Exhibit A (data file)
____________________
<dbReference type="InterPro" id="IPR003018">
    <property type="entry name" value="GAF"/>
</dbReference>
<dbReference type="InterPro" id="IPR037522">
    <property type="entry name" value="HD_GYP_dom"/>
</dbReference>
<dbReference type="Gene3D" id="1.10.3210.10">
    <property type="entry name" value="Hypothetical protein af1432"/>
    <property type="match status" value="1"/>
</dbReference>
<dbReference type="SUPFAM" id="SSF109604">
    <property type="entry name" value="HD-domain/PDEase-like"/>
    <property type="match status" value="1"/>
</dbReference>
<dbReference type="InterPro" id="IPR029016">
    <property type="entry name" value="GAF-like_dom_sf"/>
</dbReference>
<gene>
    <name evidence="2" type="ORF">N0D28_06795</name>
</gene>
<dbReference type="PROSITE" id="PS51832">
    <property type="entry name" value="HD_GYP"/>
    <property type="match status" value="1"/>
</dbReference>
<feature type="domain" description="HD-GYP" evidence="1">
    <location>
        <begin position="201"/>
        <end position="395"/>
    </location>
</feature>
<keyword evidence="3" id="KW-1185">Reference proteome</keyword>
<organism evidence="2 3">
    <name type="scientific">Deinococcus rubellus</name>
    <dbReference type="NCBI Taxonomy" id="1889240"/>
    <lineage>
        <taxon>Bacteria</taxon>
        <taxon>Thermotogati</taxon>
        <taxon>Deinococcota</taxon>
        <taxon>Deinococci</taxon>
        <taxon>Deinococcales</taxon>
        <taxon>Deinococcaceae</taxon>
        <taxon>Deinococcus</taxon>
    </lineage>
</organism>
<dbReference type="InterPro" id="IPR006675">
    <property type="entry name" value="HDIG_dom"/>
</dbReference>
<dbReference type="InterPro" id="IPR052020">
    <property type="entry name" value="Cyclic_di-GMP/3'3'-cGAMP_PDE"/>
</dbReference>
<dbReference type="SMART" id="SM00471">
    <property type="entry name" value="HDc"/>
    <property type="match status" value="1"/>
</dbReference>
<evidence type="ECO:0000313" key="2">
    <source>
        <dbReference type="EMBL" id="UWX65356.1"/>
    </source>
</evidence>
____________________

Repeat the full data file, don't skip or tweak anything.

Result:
<dbReference type="InterPro" id="IPR003018">
    <property type="entry name" value="GAF"/>
</dbReference>
<dbReference type="InterPro" id="IPR037522">
    <property type="entry name" value="HD_GYP_dom"/>
</dbReference>
<dbReference type="Gene3D" id="1.10.3210.10">
    <property type="entry name" value="Hypothetical protein af1432"/>
    <property type="match status" value="1"/>
</dbReference>
<dbReference type="SUPFAM" id="SSF109604">
    <property type="entry name" value="HD-domain/PDEase-like"/>
    <property type="match status" value="1"/>
</dbReference>
<dbReference type="InterPro" id="IPR029016">
    <property type="entry name" value="GAF-like_dom_sf"/>
</dbReference>
<gene>
    <name evidence="2" type="ORF">N0D28_06795</name>
</gene>
<dbReference type="PROSITE" id="PS51832">
    <property type="entry name" value="HD_GYP"/>
    <property type="match status" value="1"/>
</dbReference>
<feature type="domain" description="HD-GYP" evidence="1">
    <location>
        <begin position="201"/>
        <end position="395"/>
    </location>
</feature>
<keyword evidence="3" id="KW-1185">Reference proteome</keyword>
<organism evidence="2 3">
    <name type="scientific">Deinococcus rubellus</name>
    <dbReference type="NCBI Taxonomy" id="1889240"/>
    <lineage>
        <taxon>Bacteria</taxon>
        <taxon>Thermotogati</taxon>
        <taxon>Deinococcota</taxon>
        <taxon>Deinococci</taxon>
        <taxon>Deinococcales</taxon>
        <taxon>Deinococcaceae</taxon>
        <taxon>Deinococcus</taxon>
    </lineage>
</organism>
<dbReference type="InterPro" id="IPR006675">
    <property type="entry name" value="HDIG_dom"/>
</dbReference>
<dbReference type="InterPro" id="IPR052020">
    <property type="entry name" value="Cyclic_di-GMP/3'3'-cGAMP_PDE"/>
</dbReference>
<dbReference type="SMART" id="SM00471">
    <property type="entry name" value="HDc"/>
    <property type="match status" value="1"/>
</dbReference>
<evidence type="ECO:0000313" key="2">
    <source>
        <dbReference type="EMBL" id="UWX65356.1"/>
    </source>
</evidence>